When people envision technology overtaking society, many think of The Terminator and bulletproof robots. Or Big Brother in George Orwell’s Nineteen Eighty-Four, a symbol of external, omnipotent oppression.
But in all likelihood, dystopian technology will not strong-arm us. Instead, we’ll unwittingly submit ourselves to a devil’s bargain: freely trade our subconscious preferences for memes, our social cohesion for instant connection, and the truth for what we want to hear.
Indeed, as former insiders at Google, Twitter, Facebook, Instagram and YouTube attest in our new documentary, The Social Dilemma, this is already happening. We already live in a version of Aldous Huxley’s Brave New World. As Neil Postman puts it in his 1985 book Amusing Ourselves to Death: Public Discourse in the Age of Show Business:
"In Huxley’s vision, no Big Brother is required to deprive people of their autonomy, maturity, and history. As he saw it, people will come to love their oppression, to adore the technologies that undo their capacities to think.
The technology that threatens our society, democracy, and mental health is lurking in our bedrooms, sometimes lying on our pillows, as we fall asleep. We awake to its call, bring its chiming notifications to dinner, and blindly trust where it guides us. We scroll insatiably, unsuspecting that the technology that connects us, especially now in a distanced world, is also controlling us.
Our social media platforms are powered by a surveillance-based business model designed to mine, manipulate, and extract our human experiences at any cost, causing a breakdown of our information ecosystem and shared sense of truth worldwide. This extractive business model is not built for us but built to exploit us.
A third of American adults, and nearly half of those aged 18-29, say they are online “almost constantly”. But, unlike the citizens of Brave New World, we’re miserable. As our time online has gone up, so have anxiety, depression and suicide rates, particularly among youth.
Social media is also derailing productive public discourse. A largely ignored internal memo to senior executives at Facebook in 2018 explained: “Our algorithms exploit the human brain’s attraction to divisiveness.” Left unchecked, the algorithms will feed users “more and more divisive content in an effort to gain user attention and increase time on the platform”.
In 2014, Pew Research Center found that partisan antipathy and division in America is “deeper and more extensive than at any point in the last two decades”. Over the past six years, social media has only exacerbated these sentiments. In 2019, 77% of Republicans and 72% of Democrats said voters in both parties “not only disagree over plans and policies, but also cannot agree on the basic facts”.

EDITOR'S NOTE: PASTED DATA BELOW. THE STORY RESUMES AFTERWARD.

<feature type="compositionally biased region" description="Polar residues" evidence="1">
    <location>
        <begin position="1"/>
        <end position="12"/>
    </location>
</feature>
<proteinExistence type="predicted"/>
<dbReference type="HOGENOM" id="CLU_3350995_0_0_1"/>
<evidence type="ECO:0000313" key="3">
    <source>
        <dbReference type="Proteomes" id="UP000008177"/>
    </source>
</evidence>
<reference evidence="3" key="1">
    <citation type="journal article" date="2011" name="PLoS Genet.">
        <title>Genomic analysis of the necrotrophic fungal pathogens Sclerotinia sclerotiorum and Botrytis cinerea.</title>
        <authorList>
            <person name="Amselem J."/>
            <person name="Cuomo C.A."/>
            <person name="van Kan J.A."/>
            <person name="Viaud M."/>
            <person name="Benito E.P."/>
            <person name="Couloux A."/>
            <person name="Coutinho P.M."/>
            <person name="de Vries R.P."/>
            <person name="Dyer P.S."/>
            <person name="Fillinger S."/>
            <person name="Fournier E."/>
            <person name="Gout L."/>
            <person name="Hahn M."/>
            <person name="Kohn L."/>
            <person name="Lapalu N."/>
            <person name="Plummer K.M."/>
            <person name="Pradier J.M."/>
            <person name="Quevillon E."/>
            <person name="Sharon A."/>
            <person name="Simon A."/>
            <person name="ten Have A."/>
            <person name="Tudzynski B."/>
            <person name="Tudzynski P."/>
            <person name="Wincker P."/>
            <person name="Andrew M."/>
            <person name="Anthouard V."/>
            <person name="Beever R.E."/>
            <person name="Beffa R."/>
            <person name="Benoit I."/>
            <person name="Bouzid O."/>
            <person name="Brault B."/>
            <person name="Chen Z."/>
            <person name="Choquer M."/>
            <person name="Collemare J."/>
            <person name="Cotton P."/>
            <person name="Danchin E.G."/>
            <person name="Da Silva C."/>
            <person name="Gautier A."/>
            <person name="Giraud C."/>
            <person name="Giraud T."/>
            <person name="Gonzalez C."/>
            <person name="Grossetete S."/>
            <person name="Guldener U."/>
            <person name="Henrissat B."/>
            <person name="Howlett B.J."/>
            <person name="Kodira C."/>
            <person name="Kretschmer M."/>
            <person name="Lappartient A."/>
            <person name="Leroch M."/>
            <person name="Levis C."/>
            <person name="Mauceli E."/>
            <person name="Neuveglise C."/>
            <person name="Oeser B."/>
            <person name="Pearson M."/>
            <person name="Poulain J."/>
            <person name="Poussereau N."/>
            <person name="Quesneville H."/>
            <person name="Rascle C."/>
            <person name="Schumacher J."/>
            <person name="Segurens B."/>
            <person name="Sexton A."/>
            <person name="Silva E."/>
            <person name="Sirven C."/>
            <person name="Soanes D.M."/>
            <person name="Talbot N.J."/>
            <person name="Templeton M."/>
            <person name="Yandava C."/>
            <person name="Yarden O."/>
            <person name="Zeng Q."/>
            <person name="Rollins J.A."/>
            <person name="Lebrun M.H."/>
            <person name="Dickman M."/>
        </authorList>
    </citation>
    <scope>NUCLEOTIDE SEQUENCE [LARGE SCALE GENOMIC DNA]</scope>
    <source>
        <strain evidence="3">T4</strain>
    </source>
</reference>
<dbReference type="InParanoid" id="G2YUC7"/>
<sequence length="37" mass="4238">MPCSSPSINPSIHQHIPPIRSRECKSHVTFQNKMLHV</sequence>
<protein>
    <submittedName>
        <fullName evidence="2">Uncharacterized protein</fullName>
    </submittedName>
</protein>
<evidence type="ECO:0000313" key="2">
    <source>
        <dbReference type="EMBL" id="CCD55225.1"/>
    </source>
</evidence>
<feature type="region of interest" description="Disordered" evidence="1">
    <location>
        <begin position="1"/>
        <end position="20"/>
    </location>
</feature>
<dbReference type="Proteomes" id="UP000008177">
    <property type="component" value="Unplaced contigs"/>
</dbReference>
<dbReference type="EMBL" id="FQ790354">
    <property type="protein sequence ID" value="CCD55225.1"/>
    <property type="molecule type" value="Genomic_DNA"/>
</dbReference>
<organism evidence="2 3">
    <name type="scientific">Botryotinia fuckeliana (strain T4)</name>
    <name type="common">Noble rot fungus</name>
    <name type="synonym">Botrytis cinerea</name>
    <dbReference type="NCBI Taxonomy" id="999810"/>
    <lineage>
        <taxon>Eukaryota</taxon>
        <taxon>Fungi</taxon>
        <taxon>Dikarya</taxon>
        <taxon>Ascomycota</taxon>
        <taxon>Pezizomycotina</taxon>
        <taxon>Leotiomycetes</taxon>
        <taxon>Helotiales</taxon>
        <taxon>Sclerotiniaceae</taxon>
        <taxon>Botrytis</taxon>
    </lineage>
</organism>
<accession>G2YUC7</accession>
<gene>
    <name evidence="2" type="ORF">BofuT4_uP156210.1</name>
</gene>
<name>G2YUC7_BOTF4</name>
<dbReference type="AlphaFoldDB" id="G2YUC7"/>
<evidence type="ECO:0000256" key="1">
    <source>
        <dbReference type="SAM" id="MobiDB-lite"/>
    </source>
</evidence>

In The Social Dilemma, Tristan Harris, a former Google design ethicist and the co-founder of the Center for Humane Technology, points out that far before technology overpowers human strengths, it will overwhelm human weaknesses. Sophisticated algorithms learn our emotional vulnerabilities and exploit them for profit in insidious ways.
By surveilling nearly all of our online activity, social media platforms can now predict our emotions and behaviors. They leverage these insights and auction us to the highest advertising bidder, and they have consequently become some of the richest companies in the history of the world.
But users aren’t just being sold a pair of shoes. The targeting capabilities of these platforms give anyone with a motive the power and precision to influence us cheaply and with phenomenal ease. Disinformation campaigns have been cited in more than 70 countries, and doubled from 2017 to 2019.
The whistleblower Sophie Zhang has revealed how pervasive the problem is on Facebook’s platform, and how little the company acts on it. Facebook recently rolled out a series of updates to mitigate political misinformation in the upcoming US presidential election, including a bar on political ads one week before election day, but these measures are too little, too late, and they do not address the fundamental problem of their exploitative business model.
After nearly three years of working on this film, I now see “the social dilemma” as a foundational problem of our time, underlying many of the other societal conflicts that require compromise and a shared understanding to fix.
If two sides are constantly fed reflections of their pre-existing ideologies and outrageous straw men of opposing views, we will never be able to build bridges and heal the challenges that plague humanity.
But there is hope. In The Terminator sequels, Arnold Schwarzenegger comes back as a good guy. “Who sent you?” John Connor asks. The Terminator answers, “You did. Thirty-five years from now, you reprogrammed me to be your protector.”
In the absence of time travel, the solution needs to incorporate the work and voices of devoted activists, organizations, scholars, and those who have experienced the harms of exploitative technology, which amplifies systemic oppression and inequality.
We can’t rely on the people who created the problem to be the ones to solve it. And I won’t trust these social media companies until they change their business model to serve us, the public. Humans created this technology, and we can – and have a responsibility to – change it.